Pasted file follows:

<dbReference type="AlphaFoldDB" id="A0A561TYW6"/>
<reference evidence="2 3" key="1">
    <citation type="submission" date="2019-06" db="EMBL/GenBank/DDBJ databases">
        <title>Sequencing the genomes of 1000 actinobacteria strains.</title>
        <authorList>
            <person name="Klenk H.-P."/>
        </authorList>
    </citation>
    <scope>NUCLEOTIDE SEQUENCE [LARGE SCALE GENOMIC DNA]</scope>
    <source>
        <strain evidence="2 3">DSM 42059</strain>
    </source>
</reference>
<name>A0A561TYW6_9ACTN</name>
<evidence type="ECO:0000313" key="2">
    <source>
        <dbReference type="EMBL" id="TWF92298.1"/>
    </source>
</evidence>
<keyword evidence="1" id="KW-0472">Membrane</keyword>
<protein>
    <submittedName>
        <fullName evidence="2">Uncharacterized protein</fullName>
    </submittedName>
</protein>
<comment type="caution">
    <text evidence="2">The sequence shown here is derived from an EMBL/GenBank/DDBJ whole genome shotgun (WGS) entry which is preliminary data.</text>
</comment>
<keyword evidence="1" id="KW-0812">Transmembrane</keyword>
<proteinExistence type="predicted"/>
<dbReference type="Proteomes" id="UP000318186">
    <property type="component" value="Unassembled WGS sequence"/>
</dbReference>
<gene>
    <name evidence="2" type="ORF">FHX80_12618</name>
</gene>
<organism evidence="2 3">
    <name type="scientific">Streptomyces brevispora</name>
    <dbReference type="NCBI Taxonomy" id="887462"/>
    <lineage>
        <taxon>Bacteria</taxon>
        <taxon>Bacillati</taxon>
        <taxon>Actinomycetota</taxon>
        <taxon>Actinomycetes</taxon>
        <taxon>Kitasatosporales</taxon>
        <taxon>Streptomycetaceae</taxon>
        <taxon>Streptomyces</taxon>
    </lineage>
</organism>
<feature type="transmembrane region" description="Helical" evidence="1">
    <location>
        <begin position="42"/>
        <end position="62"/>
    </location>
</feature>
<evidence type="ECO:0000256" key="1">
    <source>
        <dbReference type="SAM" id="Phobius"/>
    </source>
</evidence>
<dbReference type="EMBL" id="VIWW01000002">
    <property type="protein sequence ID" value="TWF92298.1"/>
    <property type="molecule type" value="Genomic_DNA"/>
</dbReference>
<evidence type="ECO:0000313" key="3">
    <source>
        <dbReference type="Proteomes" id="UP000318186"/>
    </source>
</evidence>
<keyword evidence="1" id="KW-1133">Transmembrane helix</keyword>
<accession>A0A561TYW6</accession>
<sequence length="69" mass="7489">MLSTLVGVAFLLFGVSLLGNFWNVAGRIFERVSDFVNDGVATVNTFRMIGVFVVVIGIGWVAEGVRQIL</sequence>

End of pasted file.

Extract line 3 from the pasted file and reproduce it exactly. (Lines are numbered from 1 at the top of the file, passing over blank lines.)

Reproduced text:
    <citation type="submission" date="2019-06" db="EMBL/GenBank/DDBJ databases">